From the opening, dreary and drizzled scene at Checkpoint Charlie, The Spy Who Came In From The Cold creates an atmosphere of muffled, bureaucratic routine. Like all wars, the Cold War was characterised by constant waiting, a meandering sense of paranoia and anticipation, before the inevitability of cruelty and death.
The first time we see Richard Burton, we don’t confront the the Hamlet-like handsomeness of his presence, but rather his back, a rain-stained trench coat of a man in a lifeless booth, pouring whisky into his coffee. The almost contemplative, lingering shots of Burton’s concentrated gaze are then punctuated violently by a spy being gunned down after trying to sneak through the checkpoint.
Burton’s character Alec Leamas is everything James Bond is not. He manifests the strained brow and air of degeneration of the post-war British man, a rotting soul kept alive by a residual, near-forgotten sense of duty. His job is to lie and charm his way through the underworld, to forget himself, to be become a nihilistic foot-soldier, to kill, drink, abuse and deceive, all for Queen and country.
The scenes in the purlieus of Hammersmith and South Kensington are beautifully dreich, the landscape of dusty libraries, secretary’s offices, cold bus stops, dull and silent grocer shops and the Labour Exchange. Burton scowls and hunches his way through this atmosphere with a tensed, terrified glare in his eyes, the ragged emotions of a man clinging to himself.
The spies who surround Leamas are equally strained and disillusioned. ‘Control’, played with diffident subtlety by Cyril Cusack, is not the M of Ian Fleming, a far cry from the clipped, decisive, self-assured British Colonel type. Rather, you get a sense right away of a glorified clerk, a functionary, someone who is not really in control at all, but equally as beholden to murky, unspoken agendas as Leamas.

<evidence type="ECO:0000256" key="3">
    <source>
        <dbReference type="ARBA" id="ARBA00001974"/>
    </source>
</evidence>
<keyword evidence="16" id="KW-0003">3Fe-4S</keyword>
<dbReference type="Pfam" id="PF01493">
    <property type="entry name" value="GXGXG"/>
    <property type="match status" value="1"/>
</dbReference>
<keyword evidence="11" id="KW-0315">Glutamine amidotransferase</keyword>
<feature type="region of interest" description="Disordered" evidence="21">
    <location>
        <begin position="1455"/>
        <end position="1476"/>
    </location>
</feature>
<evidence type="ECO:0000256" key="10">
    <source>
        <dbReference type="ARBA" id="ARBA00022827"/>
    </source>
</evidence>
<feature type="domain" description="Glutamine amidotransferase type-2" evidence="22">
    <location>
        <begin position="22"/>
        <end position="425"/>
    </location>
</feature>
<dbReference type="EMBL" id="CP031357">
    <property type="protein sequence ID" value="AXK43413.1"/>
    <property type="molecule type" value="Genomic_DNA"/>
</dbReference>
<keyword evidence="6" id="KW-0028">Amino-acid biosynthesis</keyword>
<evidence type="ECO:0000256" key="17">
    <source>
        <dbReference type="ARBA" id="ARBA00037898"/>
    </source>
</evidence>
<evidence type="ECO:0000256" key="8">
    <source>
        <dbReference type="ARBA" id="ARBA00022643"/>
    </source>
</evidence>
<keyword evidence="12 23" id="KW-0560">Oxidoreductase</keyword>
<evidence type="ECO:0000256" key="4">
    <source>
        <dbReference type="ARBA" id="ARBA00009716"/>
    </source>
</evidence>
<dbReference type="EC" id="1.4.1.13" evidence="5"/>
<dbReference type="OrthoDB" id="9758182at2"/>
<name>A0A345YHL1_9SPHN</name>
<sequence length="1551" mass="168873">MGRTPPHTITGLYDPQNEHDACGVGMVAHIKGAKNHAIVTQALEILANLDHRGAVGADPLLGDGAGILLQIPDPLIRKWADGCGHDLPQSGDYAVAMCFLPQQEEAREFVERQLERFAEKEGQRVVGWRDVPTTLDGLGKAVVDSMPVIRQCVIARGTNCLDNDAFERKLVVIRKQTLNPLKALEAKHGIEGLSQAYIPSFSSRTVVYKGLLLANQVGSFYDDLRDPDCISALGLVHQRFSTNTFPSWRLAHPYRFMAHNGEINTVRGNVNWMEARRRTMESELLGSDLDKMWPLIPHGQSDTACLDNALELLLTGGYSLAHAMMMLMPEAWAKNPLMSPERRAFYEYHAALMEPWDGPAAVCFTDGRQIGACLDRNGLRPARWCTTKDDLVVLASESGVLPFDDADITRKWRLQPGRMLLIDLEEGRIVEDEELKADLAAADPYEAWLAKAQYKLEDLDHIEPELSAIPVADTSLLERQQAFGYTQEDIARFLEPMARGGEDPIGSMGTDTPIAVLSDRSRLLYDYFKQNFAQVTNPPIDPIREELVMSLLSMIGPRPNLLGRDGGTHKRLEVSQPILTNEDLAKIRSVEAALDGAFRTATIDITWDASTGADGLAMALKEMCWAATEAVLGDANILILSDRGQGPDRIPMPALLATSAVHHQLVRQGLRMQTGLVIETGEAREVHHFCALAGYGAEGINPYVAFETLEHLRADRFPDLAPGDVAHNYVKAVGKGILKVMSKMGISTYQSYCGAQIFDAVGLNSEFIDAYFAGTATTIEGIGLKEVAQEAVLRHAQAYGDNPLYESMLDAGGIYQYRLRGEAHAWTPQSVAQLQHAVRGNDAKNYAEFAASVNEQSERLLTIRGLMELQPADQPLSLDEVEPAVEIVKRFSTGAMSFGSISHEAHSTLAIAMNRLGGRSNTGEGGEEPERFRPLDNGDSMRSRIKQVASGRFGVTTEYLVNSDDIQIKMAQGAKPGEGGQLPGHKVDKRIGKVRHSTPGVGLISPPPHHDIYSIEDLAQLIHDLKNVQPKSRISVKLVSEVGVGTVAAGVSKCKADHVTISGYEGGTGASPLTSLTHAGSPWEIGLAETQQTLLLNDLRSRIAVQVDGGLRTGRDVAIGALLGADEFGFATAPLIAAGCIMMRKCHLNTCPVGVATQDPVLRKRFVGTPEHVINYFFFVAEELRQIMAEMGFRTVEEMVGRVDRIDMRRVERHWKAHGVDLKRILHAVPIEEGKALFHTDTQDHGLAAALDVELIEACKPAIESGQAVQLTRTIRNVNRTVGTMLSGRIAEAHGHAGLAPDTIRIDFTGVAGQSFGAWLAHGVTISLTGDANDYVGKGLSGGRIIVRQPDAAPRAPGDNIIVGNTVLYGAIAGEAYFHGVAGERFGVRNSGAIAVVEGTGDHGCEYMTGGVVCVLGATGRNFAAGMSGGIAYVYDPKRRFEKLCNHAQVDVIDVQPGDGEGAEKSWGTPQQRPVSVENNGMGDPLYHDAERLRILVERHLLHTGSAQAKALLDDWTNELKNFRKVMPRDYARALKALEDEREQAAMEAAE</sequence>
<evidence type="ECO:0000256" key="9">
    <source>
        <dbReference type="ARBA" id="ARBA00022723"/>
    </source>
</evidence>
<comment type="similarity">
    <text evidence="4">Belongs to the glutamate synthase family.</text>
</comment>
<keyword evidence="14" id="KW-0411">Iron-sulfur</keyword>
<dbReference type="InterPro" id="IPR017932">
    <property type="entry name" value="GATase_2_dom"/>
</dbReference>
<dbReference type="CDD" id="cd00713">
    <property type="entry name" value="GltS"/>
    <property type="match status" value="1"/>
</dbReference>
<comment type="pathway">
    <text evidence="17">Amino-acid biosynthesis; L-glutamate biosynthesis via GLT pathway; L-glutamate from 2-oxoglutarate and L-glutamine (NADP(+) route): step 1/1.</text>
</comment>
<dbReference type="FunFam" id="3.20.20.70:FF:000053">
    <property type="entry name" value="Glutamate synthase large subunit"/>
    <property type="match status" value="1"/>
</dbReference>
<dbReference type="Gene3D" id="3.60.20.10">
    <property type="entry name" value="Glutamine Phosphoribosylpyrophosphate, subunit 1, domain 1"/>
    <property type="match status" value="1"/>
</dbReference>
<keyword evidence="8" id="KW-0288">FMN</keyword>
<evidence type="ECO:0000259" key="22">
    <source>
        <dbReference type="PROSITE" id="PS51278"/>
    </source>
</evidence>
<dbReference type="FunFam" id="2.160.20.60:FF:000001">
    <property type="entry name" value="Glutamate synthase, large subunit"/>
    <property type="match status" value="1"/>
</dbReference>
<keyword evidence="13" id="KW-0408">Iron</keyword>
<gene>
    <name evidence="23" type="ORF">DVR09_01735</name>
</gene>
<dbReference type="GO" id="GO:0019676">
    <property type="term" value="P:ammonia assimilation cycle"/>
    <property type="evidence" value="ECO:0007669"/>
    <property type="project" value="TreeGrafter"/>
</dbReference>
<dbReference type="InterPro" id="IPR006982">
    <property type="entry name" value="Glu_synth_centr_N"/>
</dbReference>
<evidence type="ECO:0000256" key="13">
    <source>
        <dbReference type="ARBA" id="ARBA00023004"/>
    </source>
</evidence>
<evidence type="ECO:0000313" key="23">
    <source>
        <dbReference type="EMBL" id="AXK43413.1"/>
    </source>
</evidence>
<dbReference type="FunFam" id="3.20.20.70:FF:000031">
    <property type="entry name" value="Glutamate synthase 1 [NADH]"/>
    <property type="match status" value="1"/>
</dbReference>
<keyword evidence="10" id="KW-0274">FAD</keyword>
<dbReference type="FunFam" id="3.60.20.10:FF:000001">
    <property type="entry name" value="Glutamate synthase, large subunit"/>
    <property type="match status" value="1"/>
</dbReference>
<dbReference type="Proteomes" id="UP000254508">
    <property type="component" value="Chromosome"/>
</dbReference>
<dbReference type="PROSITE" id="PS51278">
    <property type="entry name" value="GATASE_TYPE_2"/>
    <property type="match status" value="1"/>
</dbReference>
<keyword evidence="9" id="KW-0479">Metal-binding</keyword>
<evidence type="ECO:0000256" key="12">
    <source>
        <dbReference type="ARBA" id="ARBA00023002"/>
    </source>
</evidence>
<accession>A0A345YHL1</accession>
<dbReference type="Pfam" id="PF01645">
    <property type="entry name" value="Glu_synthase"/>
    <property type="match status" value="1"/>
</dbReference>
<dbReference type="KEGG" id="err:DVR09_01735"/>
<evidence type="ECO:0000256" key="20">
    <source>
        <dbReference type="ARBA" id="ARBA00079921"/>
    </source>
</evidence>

This is a theme through the whole chain of espionage. As Burton’s character travels further into the bowels of Communist Europe, he meets a string of sophisticated-seeming spies and goons, each of which turns out to be another lost soul, patronised by the next, higher-ranking link in the chain of command. The fetish of rank, and the pettiness of superiority is a subtext throughout the plot.
As a love interest, Nan Perry, played by Claire Bloom, is the only character who seems to capture anything of the idealism of the sixties. This reveals the fact that the nostalgia we have for the cultural revolution suffers from an amnesia about the boredom and ennui most people seemed to feel in that time. The Britain we see in this 1960s classic is more 1950s-kitchen-sink than the swinging London of Antonioni’s Blow Up, which came out only a year or so later.
Perry’s character is brimming with intelligence and hope, and a worldly sexuality brought to the role by Bloom saves it from sentimentality. Bloom’s kindness and womanly affection for Burton are indeed the result of an aloneness and desire for emotional adventure, and the fact that Leamas is equally drawn to her reveals the remaining streak of humanity in Burton’s otherwise tormented and condemned cynicism.
Oskar Werner plays Fiedler, in some sense Leamas’s nemesis. Werner plays what could have been a very routine and stereotype Communist flunky, as a deeply human, confused, determined and vulnerable man. He is ambitious and cruel, but Werner gives the character a positive charge, not loveable, but accessible and sympathetic. You can tell that affection for Leamas and the sense of duty that drives his own machinations are both real and rooted in a sincere vision of life. Fiedler, is far more than a product of his ideology or social conditioning.
The film is a brilliant spy movie, and a captivating example of British noir. But it is also a spiritual portrait of a society hollowed out by the collapse of empire and the punishing consequences of war. The result is a panorama of thwarted, depressed individuals who struggle to navigate a grey, prosaic Britain stripped of pretension and romance.